We’ll start first with products and applications. We break our product categories down into four areas, each of which I’ll touch on briefly. Video processing – this is perhaps what we’re best known for. This is managing video content. It’s what enables us to help our customers deliver video in high definition formats, low resolution formats to mobile devices, advertising insertion, et cetera. Video production and playout – this is for the content creators in particular who are developing and originating new content, and this product category, representing about 20% of our revenue, came to us through an acquisition of a company called Omneon, closed just about one year ago today. I should have noted that our video processing business is about 40% of our revenue. Going back to the roots of the Company, where we started – cable edge and access – infrastructure technology targeted specifically at cable operators, about a quarter of our business, and our revenue from services and support about 15% of our revenue. We think of ourselves as technology and market leaders in each of these segments, and we see continuing growth opportunities in each of these areas.Looking back over the past year, video processing has been the fastest grower for us. Our video production and playout line has grown very minimally as we’ve integrated that company, Omneon, over the past year. We’ve seen modest growth from our cable edge and access delivery, although we’ve recently rolled out some very exciting new products there; and our services and support business grows roughly in line with the rests of the business. Now part of the value proposition of the Company to our customers is our heavy strategic focus on video. We think we’re the largest company out there solely focused on innovative video technology. Our R&D investment is approximately 100 million – we think the largest in the industry against competitors large and small; and this is approximately double from what it was just a couple of years ago, and this is a very powerful message for our customers as is, of course, the fact that we’re drawing now on a very rich array of underlying video technology building blocks spanning historic Harmonic’s business, Omneon business, and our Rhozet business particularly for video on demand over-the-top.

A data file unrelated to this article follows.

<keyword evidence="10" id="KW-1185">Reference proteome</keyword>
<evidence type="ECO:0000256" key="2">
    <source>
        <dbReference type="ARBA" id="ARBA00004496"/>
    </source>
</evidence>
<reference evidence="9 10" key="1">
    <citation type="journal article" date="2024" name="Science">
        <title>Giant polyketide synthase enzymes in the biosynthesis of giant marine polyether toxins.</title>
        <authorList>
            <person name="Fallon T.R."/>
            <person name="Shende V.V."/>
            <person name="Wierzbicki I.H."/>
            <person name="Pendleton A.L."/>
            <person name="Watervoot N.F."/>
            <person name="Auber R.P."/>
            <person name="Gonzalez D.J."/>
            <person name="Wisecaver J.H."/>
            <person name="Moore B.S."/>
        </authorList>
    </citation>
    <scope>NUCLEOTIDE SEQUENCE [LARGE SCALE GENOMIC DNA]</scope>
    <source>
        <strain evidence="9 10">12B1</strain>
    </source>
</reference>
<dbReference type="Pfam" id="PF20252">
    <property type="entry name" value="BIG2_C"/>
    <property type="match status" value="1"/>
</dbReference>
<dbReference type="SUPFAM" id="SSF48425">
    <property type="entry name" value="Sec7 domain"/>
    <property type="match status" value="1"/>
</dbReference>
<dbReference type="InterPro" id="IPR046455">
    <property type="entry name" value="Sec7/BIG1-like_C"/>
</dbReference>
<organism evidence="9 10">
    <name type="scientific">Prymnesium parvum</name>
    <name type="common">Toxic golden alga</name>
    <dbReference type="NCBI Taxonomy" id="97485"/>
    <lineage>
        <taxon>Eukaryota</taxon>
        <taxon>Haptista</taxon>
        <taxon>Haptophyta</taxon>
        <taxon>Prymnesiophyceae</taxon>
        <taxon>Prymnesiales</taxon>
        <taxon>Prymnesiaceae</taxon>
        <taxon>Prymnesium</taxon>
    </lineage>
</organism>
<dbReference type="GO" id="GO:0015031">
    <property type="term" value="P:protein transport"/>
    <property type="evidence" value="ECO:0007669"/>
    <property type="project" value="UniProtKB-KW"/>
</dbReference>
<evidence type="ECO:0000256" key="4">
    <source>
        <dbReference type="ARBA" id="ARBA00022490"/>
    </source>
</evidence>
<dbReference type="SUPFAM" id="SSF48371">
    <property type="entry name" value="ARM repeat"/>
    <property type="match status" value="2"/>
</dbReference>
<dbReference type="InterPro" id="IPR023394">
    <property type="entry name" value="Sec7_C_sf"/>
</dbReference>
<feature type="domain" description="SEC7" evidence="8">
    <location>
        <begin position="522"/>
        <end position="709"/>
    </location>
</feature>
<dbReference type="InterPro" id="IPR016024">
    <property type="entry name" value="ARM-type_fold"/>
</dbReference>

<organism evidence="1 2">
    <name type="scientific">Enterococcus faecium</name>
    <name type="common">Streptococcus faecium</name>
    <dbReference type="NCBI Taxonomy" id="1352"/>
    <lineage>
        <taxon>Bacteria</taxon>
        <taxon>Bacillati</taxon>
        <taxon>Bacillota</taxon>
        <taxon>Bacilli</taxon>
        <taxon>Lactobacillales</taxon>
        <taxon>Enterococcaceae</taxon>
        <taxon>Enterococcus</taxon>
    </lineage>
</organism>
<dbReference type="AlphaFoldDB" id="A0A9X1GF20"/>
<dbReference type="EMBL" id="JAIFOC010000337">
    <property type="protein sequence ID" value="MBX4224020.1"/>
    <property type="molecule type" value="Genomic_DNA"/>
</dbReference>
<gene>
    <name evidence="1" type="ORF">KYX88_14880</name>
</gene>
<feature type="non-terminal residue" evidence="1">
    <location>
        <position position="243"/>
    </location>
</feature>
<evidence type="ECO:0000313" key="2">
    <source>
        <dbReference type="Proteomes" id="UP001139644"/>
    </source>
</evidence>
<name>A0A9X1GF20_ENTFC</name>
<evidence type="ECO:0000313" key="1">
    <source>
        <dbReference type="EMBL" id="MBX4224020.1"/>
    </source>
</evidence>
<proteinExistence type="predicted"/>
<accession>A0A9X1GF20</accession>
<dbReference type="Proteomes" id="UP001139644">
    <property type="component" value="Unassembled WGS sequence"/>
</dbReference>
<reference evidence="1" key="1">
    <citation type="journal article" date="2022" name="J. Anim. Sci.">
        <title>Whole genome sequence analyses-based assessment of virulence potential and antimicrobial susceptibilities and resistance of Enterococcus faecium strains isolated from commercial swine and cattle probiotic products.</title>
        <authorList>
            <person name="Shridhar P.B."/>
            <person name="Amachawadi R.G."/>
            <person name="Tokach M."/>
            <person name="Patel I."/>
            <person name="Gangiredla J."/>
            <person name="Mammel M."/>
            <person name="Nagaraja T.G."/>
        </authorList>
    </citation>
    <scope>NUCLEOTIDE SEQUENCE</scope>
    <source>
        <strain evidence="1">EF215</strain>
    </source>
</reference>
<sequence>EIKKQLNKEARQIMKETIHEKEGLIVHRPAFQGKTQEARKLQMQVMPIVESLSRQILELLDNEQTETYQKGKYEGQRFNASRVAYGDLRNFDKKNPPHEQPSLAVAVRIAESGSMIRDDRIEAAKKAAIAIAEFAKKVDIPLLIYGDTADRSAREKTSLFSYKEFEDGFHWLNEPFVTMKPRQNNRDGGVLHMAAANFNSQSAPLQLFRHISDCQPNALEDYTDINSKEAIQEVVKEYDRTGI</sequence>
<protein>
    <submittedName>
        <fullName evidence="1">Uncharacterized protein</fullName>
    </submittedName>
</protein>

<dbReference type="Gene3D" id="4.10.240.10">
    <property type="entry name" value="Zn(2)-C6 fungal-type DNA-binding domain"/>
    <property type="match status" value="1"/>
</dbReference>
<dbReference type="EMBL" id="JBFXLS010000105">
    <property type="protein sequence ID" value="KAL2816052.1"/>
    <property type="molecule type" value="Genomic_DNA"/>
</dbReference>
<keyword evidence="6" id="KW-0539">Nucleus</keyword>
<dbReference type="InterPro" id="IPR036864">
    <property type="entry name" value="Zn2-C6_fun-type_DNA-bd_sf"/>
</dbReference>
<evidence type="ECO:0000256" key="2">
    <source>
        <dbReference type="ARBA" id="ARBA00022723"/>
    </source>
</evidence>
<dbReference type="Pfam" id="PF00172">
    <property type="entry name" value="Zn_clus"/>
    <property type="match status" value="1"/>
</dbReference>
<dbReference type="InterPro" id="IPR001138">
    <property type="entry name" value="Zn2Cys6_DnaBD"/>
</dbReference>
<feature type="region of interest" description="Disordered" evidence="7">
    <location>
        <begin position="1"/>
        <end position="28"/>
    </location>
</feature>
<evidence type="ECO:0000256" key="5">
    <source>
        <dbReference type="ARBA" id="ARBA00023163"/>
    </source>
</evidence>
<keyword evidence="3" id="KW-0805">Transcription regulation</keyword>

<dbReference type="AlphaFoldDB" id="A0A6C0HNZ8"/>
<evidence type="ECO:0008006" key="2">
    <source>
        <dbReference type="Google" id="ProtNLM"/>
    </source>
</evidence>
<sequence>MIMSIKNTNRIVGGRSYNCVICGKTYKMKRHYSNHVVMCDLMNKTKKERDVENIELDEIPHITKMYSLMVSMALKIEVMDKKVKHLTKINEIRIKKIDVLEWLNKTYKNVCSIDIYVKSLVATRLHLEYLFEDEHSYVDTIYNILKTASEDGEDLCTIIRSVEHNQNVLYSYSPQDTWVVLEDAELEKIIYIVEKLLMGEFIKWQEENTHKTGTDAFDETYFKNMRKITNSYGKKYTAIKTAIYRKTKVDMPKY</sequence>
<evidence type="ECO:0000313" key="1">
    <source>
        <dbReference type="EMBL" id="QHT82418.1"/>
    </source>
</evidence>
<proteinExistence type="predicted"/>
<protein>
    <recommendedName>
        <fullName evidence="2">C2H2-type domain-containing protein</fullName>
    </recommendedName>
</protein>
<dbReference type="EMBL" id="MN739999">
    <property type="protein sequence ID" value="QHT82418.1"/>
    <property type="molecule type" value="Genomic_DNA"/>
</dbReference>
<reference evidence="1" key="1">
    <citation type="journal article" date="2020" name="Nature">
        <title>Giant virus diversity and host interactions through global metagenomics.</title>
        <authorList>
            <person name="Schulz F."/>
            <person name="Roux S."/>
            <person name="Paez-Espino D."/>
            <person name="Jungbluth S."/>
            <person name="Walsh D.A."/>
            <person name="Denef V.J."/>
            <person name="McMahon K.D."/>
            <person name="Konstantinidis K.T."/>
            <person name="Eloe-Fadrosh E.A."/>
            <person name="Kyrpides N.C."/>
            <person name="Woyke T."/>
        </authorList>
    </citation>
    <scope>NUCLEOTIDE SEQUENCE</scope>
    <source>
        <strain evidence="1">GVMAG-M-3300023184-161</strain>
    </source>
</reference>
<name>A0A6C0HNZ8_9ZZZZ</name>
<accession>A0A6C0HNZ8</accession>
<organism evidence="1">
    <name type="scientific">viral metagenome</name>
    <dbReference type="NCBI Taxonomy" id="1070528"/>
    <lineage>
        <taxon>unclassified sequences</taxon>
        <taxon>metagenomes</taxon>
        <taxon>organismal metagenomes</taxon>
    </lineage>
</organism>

So let’s take a little bit closer look at our video processing business, which is the largest piece of revenue – about 40% of our business. We receive a lot of questions about what does over-the-top mean, what does new media mean, and how does this square up against traditional video delivered to television sets? Our view is that just like we saw standard definition television expand to high definition to address new widescreen televisions, well now with the addition of new video consumption devices – iPads, iPhones, the like, or the tablet devices, PCs – we simply see this as a natural progression or evolution of the market to encompass more and more screens over both fixed and mobile networks. And very schematically what you see here depicted is the way we are positioned here by the white arrow in the blue circle of how we try to work with our customers. The majority of our work is with both media companies and video service providers. The majority of the applications we support is delivery of video over managed networks, cable infrastructure, satellite infrastructure, IPTV telecom networks; but increasingly we’re seeing growing amounts of traffic, albeit still relatively small, are being delivered over-the-top to consumers. And most of our customers look at this market as not an either-or perspective but in a unified way. We’re working with cable operators, for example, who are planning or rolling out services both over their managed cable network, traditional and IP, as well as over-the-top to reach consumers who are away from their living rooms and their television sets.Read the rest of this transcript for free on seekingalpha.com